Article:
15 March 2012. Early... for me.
Vanessa annabella, West Coast Lady
Here in far-West Texas we are fortunate enough to find ourselves at the eastern leading edge of some excellent continental west fauna. Species that the rest of the Lone Star State does not normally play regular host to.
One such species, as we creep towards the gentle beginnings of the butterfly and moth diversity upswing, is the West Coast Lady.
I encountered this individual toward the end of a work day at the Gage Gardens, here in Marathon.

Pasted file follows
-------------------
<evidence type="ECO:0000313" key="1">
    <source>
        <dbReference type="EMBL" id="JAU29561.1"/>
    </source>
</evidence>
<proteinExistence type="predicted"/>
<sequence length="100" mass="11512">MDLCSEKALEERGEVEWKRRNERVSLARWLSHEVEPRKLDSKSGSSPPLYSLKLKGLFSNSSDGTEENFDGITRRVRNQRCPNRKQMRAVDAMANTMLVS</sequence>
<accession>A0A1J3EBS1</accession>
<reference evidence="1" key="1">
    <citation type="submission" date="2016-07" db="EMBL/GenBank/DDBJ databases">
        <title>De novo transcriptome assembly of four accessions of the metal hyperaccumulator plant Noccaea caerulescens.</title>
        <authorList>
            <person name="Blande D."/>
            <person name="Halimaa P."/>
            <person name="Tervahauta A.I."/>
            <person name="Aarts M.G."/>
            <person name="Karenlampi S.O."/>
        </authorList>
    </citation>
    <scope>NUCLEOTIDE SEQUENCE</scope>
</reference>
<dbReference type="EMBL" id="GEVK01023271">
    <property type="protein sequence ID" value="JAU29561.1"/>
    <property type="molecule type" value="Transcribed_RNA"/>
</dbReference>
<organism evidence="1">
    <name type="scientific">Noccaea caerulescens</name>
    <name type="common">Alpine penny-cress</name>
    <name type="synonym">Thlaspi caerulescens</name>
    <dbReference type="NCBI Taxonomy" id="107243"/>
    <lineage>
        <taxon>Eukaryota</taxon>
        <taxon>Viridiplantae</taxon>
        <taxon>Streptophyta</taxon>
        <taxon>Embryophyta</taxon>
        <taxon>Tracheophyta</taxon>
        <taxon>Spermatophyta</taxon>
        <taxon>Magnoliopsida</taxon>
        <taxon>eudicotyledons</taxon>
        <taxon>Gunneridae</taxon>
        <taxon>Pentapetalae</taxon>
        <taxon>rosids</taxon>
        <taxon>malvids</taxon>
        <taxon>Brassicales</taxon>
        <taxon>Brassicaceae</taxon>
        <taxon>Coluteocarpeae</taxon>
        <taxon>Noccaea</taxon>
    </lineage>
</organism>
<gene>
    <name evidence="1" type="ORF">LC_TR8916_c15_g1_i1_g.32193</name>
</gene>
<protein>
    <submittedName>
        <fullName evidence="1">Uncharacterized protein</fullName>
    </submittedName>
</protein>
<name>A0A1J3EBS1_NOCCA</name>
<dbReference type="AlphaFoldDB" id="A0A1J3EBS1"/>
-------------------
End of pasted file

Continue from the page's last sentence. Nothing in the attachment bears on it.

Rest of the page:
Towards the western portions of its range it is a multiple brood butterfly. Meaning it has upwards of 4 flights of adults during a calender year. Almost making it year-round.
Over here in the eastern edge of its range it flies Spring to Fall, but only 1 to 2 flights.
The 15th of March was an early surprise to see this fresh adult stage West Coast Lady.
I only hope to see it again. Chances are we will, perhaps only once later in the yr.
I wasn't able to get an upperside photo of this individual. So here is a photo from last year... in early November :
Save those beautiful native mallows, folks. That is a primary hostplant of this species and others.
Very nice picture. I have noticed the warm weather has a lot of moths and butterflies showing up a little earlier than usual this spring.ReplyDelete